Brighton have struggled all season with defending set pieces, conceding plenty of soft goals along the way. And whilst I’ve written at length recently about Albion’s problems in goal, its defence has to take a fair share of the blame too.
Meanwhile Albion’s on loan defender and 2018/19 player of the season Shane Duffy is receiving widespread criticism for his performances at Celtic as they struggle to keep pace with leaders Rangers. So there has been suggestions he may return to the Albion. Something Graham Potter has suggested won’t happen, but could Duffy be the answer to his teams issues at the back?
Maybe he’s not a Potter-type player like Webster, White or Dunk, all of whom have the top-level passing ability to be a naturally ball playing centre back to the extent which is desired. But as last season proved, having a more diversely attributed squad is important to meet the varied demands that it will be put under over the course of a Premier League season. Last season Duffy had a huge input in key games which secured Albion’s survival and despite only playing 19 games, his win percentage of 26% and goals conceded average of just 0.95 per game, the lowest of any Brighton Centre Back, show just that.
It’s easy to forget that when Graham Potter inherited this side Shane Duffy was the club’s reigning player of the season and considered by many the most important player at the club. Chris Hughton had built his team around the best players he had, namely the stern centre back partnership of Shane Duffy and Lewis Dunk.
When Graham Potter was appointed he was given the task of developing Albion’s style of play and creating a more entertaining and attacking side. The (as some saw it) “mere” survival and defensive heroics of the Dunk-Duffy led Hughton era were to be a thing of the past and a big part of that has been breaking up Hughton’s side. In Duffy’s place came Adam Webster, much more of a ball playing centre back. But as We Are Brighton said back in 2019 “you still need to be flexible and pragmatic enough to realise that on occasions, you need to adapt to the challenge facing you. And that means that Potter should have room for both Webster and Duffy.”
Yes, the new playing style Potter has brought in has not played to Duffy’s strengths, but needs must and as he said to Andy Naylor in The Athletic last season “football changes quickly”. And some form of change is probably what Albion need given its problems with set pieces this season and more pertinently being seemingly unable to defend a lead. Both are issues that will need to be resolved quickly if a fourth consecutive season of Premier League survival is to be achieved.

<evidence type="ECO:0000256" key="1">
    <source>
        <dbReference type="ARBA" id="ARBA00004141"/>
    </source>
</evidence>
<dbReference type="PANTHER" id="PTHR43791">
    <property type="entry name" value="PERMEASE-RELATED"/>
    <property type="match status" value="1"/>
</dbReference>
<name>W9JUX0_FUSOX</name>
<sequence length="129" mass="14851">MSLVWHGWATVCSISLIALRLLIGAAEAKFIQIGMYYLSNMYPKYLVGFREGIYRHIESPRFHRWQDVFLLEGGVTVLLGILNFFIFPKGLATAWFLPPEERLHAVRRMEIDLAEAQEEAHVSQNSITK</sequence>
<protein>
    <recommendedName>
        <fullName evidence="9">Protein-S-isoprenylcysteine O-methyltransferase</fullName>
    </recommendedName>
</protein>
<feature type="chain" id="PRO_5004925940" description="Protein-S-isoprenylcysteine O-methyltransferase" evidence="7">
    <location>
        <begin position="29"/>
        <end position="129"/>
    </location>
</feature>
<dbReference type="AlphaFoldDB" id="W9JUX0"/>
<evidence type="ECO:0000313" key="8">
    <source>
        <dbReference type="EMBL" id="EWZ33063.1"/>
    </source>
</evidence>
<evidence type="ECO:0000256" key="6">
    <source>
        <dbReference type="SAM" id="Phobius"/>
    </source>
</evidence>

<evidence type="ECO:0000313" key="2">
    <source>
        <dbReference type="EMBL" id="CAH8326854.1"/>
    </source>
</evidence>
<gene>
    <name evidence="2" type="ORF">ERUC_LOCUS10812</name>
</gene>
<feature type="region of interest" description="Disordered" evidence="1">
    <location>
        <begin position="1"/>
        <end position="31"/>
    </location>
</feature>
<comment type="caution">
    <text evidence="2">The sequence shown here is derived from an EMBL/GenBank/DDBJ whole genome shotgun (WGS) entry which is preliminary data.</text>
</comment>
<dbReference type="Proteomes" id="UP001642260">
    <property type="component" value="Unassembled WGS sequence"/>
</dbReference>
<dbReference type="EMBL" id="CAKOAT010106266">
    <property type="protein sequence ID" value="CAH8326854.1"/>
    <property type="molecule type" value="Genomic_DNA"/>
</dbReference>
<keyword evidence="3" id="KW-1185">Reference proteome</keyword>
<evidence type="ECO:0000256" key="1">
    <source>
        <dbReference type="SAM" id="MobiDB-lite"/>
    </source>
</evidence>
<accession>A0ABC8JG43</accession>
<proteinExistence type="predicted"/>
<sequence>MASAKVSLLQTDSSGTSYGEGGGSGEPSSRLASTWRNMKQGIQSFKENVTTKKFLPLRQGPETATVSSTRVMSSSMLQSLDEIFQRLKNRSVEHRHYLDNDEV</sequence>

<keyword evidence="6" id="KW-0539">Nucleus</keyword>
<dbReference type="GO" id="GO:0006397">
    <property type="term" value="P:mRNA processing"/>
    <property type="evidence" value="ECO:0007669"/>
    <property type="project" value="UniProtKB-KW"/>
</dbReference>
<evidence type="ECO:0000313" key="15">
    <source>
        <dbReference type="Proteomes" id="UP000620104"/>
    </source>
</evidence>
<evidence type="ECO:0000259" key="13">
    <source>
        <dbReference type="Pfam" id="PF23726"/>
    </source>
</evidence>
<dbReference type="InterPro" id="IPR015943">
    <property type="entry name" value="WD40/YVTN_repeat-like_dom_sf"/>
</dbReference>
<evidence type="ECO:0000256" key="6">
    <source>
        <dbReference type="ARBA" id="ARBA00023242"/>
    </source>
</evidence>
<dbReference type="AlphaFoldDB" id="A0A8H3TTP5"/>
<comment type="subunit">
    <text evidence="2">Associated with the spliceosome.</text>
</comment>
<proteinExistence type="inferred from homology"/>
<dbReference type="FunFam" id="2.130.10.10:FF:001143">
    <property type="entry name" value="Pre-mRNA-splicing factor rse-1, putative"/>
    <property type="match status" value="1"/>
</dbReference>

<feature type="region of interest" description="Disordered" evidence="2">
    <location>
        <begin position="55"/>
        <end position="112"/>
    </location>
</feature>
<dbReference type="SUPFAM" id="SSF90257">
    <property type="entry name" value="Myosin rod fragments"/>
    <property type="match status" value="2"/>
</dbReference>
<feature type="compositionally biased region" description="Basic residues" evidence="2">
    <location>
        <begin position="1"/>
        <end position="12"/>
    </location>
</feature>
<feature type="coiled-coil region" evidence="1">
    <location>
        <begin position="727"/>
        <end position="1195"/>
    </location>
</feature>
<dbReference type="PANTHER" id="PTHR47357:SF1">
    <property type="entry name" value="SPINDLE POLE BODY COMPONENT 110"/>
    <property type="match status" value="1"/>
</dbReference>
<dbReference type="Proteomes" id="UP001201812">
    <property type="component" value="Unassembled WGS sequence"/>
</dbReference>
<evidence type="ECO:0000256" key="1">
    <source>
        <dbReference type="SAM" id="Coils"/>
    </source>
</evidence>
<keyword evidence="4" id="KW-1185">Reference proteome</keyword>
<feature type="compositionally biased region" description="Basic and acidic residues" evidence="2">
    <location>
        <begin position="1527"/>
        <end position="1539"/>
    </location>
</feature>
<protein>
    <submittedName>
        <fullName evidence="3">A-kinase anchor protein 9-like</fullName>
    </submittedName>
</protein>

Albion need wins and Shane Duffy’s stats tell me that he is the centre back Albion need to achieve that. He has the highest Premier League win percentage of any Brighton Centre Back with more than 10 EPL appearances (25%) and the lowest goals conceded per game rate (1.32). Even last season he statistically outperformed the rest of Albion’s centre back options in terms of win percentage (26%) and goals conceded per game (0.95). These kind of stats don’t tell you much about him as a individual, but they do suggest Albion have a much more effective defence when he is a part of it.
Then there’s Albion’s other issue, scoring goals. Something Duffy is fairly effective at too considering he’s a centre back, having score six times in his 96 Premier League appearances, a goals per game ratio equal to that of Dunk and Webster. And anyone who’s seen Duffy play in the green of Ireland will know he has the potential to offer even more to offer in that area too. Put simply he’s a player that is good in both boxes, something you can’t say of Albion this season.
Then there’s his experience. Over the course of Graham Potter’s tenure Albion’s team has become progressively younger and more inexperienced. The losses of Murray, Duffy, Mooy, Stephens last summer and more recently Ryan has meant a team who’ve been far too naive too often over the past year is also becoming less and less experienced, which feels counterintuitive. The presence of a Shane Duffy on the pitch and on the training ground could be just what some of the younger players need to up their game in those key moments which are currently going against the team.
Even in some of the teams more inferior performances of the past few seasons Duffy came away with credit. Always playing with a level of passion and determination, which is just what is needed in Albion’s current relegation fight.
As Shane admitted himself, football is a world that changes quickly. After his recent struggles some will now see him as a cast-off or a has-been, particularly given how dramatically that it appears to not have worked out for him at Celtic. Shane’s had a tough time recently personally too having had to deal with the death of his dad last year. Maybe the move to Celtic, one which as a Celtic fan himself was a such huge deal for him personally, hasn’t come at the right time. Right place, wrong time.
But the evidence from a bad half a season at Celtic is far outweighed by the evidence of the four fantastic seasons at Albion prior to that. His record from which stands up against any player in that position at the Albion, both past and present.
Maybe Shane Duffy’s story at the Albion is already written and his time has passed, or maybe he could be just the solution required to solve the team’s problem.